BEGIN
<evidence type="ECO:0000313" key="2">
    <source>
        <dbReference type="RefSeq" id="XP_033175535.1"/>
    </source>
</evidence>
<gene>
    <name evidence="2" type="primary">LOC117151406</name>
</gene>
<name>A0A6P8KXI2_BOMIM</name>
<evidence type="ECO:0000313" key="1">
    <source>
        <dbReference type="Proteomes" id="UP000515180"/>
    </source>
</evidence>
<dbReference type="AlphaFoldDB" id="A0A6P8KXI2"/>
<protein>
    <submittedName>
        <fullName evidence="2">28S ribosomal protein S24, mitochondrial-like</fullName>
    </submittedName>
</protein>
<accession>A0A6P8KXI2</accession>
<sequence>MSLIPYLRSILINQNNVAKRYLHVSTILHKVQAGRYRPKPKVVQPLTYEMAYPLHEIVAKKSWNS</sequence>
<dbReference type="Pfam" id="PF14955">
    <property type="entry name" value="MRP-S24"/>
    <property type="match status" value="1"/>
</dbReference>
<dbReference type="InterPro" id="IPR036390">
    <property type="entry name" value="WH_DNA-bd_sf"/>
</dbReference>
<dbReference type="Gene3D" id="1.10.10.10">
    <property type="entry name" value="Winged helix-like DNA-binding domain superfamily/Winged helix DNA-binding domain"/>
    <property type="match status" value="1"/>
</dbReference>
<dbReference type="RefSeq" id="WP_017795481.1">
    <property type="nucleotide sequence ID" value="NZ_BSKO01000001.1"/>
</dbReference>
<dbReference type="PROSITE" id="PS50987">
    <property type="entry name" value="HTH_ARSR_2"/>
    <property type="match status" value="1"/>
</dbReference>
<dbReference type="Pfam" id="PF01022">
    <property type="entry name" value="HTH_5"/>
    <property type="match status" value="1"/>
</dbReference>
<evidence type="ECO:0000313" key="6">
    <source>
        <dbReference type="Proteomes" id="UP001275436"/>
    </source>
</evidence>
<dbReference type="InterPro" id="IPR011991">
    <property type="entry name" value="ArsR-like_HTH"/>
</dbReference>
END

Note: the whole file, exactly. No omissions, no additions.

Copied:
<evidence type="ECO:0000313" key="2">
    <source>
        <dbReference type="RefSeq" id="XP_033175535.1"/>
    </source>
</evidence>
<gene>
    <name evidence="2" type="primary">LOC117151406</name>
</gene>
<name>A0A6P8KXI2_BOMIM</name>
<evidence type="ECO:0000313" key="1">
    <source>
        <dbReference type="Proteomes" id="UP000515180"/>
    </source>
</evidence>
<dbReference type="AlphaFoldDB" id="A0A6P8KXI2"/>
<protein>
    <submittedName>
        <fullName evidence="2">28S ribosomal protein S24, mitochondrial-like</fullName>
    </submittedName>
</protein>
<accession>A0A6P8KXI2</accession>
<sequence>MSLIPYLRSILINQNNVAKRYLHVSTILHKVQAGRYRPKPKVVQPLTYEMAYPLHEIVAKKSWNS</sequence>
<dbReference type="Pfam" id="PF14955">
    <property type="entry name" value="MRP-S24"/>
    <property type="match status" value="1"/>
</dbReference>
<dbReference type="InterPro" id="IPR036390">
    <property type="entry name" value="WH_DNA-bd_sf"/>
</dbReference>
<dbReference type="Gene3D" id="1.10.10.10">
    <property type="entry name" value="Winged helix-like DNA-binding domain superfamily/Winged helix DNA-binding domain"/>
    <property type="match status" value="1"/>
</dbReference>
<dbReference type="RefSeq" id="WP_017795481.1">
    <property type="nucleotide sequence ID" value="NZ_BSKO01000001.1"/>
</dbReference>
<dbReference type="PROSITE" id="PS50987">
    <property type="entry name" value="HTH_ARSR_2"/>
    <property type="match status" value="1"/>
</dbReference>
<dbReference type="Pfam" id="PF01022">
    <property type="entry name" value="HTH_5"/>
    <property type="match status" value="1"/>
</dbReference>
<evidence type="ECO:0000313" key="6">
    <source>
        <dbReference type="Proteomes" id="UP001275436"/>
    </source>
</evidence>
<dbReference type="InterPro" id="IPR011991">
    <property type="entry name" value="ArsR-like_HTH"/>
</dbReference>